Lesson 1 In-Class Discussion

The answer lies within this parody song of a friend of mine:


Yes. It does.

No problems at all! Watched it right thru.

I had this question as well! Why pick a learning rate point where the loss was still improving and not the lowest point?

In this line

data = ImageClassifierData.from_paths(PATH, tfms=tfms_from_model(resnet34, 299), bs=64)

bs = batch size which has a default value of 64. In the notebook, the bs is omitted in the function call so it defaults to 64. I only put it in above so it’s evident.

Good question! I was looking forward to that as well…I believe this thread is well along on that topic ==> AWS GPU install script and public AMI

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Hi Guys, @jeremy suggested to create private groups in the forum, I can’t really find a way of doing that. Has anyone done this yet?

Thanks @jeremy , @yinterian and Anurag(crestle) for the session today. Unfortunate scaling/streaming issues earlier, but things went all good later on :clap: Time to get some sleep in this timezone now. :zzz:


Go to your messages and create a new message and invite people you want to that.

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You can send your teammates a private message, and start a messaging group that way.

Use the highlighted button as shown in this image (available on the top right corner).

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I suggest trying a higher learning rate (the learning rate at the lowest point) and comparing your results to the rate Jeremy used. The idea is we want to converge as fast as possible to optimize the function we are approximating without going too fast.

In part 1 v1, Jeremy explains using too high of a learning rate as if we are jumping over a valley, instead of further down into the valley.

The lrf=learn.lr_find() function is increasing the learning rate gradually during training. The plot you see is the loss, which we generally want to minimize, as a function of the learning rate.

If you want to learn more about what is being done, I suggest reading the paper referenced (https://arxiv.org/abs/1506.01186). **note, in the paper they tell you to plot accuracy vs. learning rate and pick the learning rate where the accuracy is still increasing, at the end of the day this should have the same outcome as plotting against loss and picking the learning rate where loss is still decreasing.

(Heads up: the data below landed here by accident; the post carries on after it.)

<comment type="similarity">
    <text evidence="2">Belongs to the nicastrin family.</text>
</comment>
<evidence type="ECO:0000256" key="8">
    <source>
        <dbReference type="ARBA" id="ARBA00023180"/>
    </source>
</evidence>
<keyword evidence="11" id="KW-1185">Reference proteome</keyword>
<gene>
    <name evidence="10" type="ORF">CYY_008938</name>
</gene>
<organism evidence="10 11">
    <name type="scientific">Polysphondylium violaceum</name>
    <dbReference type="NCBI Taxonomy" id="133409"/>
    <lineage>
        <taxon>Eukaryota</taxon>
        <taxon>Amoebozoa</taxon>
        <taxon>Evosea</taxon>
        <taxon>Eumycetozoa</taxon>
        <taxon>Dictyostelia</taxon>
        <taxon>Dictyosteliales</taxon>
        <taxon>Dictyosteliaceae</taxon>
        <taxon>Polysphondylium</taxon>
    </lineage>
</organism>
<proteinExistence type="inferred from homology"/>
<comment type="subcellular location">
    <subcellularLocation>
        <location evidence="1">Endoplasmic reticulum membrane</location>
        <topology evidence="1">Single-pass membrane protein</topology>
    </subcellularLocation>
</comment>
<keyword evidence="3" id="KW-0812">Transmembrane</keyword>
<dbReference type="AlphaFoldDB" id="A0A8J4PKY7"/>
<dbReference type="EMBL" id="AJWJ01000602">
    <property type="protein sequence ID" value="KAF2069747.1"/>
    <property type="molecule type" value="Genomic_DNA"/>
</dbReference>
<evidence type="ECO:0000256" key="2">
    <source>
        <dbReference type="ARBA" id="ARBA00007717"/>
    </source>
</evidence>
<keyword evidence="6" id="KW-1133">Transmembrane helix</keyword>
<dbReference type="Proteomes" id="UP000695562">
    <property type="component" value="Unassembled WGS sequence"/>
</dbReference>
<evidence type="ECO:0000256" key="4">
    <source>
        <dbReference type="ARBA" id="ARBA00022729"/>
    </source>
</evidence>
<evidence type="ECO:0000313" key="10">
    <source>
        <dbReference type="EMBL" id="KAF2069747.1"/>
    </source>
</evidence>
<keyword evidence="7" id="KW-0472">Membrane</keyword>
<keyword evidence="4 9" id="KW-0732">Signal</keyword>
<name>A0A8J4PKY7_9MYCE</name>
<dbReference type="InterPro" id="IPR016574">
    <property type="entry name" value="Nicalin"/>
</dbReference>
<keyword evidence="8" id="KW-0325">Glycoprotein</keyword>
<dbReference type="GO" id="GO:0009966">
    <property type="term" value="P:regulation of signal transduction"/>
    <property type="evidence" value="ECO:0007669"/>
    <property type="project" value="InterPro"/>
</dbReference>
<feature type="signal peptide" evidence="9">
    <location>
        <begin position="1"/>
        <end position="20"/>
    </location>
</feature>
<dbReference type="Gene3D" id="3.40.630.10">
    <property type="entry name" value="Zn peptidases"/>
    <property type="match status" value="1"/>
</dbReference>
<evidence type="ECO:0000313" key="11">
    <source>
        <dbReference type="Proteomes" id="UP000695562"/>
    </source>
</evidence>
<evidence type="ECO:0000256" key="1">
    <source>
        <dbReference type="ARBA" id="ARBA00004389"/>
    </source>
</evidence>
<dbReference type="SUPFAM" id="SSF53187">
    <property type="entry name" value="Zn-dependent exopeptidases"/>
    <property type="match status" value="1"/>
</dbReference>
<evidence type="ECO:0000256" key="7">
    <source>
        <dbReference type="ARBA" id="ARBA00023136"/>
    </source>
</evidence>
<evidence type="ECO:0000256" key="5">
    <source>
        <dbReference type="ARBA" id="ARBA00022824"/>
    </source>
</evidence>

Maybe someone else out there has a better explanation of “why” this works. To be perfectly honest, I’m not entirely sure. It might be one of those things where theory hasn’t caught up with best practices yet.


Duly understood :smiley:

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  1. All items of the particular class should belong to one folder. Is this fast.ai library’s expectation which I believe is by design like Keras?

Using fast.ai library

  1. How good is my knowledge if I use libraries on top of libraries? e.g. PyTorch, fast.ai etc. etc. Having said that, should I invest time in understanding fast.ai? I know Jeremy replied to this question already and requested students to contribute to the library than understand it. I still have the question in terms of overall knowledge because of so many abstractions! Creating a wiki/documentation page for the fasi.ai library is something that can help us understand the library and also make the library popular.

Switching team

  1. Can I switch a team in the same timezone since I personally know someone who is part of the different team. Since we are at the same location, in-person meetings can be more productive?

Since we are using fast.ai’s open source libraries, we all will get used to functions and parameters by end of the course. We’ve part2 v2 and ML courses which will utilize the same library. :slight_smile:

What did I do wrong? I’m unable to run lesson1.

This file contains all the main external libs we’ll use

from fastai.imports import *

ImportError Traceback (most recent call last)
in ()
1 # This file contains all the main external libs we’ll use
----> 2 from fastai.imports import *

ImportError: No module named ‘fastai’

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Hi Jeremy and classmates. I have Windows 10 on a notebook, and also Windows 10 on a desktop with an older NVIDIA GPU which works under Windows 10 for Tensorflow. However, for Pytorch I am running WSL as we need to be using Ubuntu - and therefore I have no CUDA.

Is it possible that despite all of the instructions about setting up my PC and the nicely packaged fastai environment, I won’t actually be able to make use of this setup, and will have to do everything from a cloud instance with a GPU? I did clone the fastai github repo, and ran the environment.yml and started the fastai environment, but when trying to run lesson 1 notebook I immediately had many problems loading various libraries on the import * line, so I wonder if there is any point in trying anything more locally, given my situation.


Without GPU support, you can still manage to run the notebooks (probably have to change few lines of codes like pytorch,cuda, maybe too much of work), but it will be really slow. Can you manage to setup dual boot in your system? It seems not right to not use GPU when you have access to it and pay Amazon.

This one is too good.

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Yes, I could set up dual boot on my desktop PC. Never done it before so if you have any tips please let me know! It won’t help me during class as I am accessing that during the working day from my laptop, but after working hours I will be fine to use it.

But your reply suggests that I should be able to run it anyway, so why all of the issues loading libraries? Do I need to go through each one and fix them - if there are these dependencies then why are they not included in the environment.yml I wonder?

Just try pip install missing packages.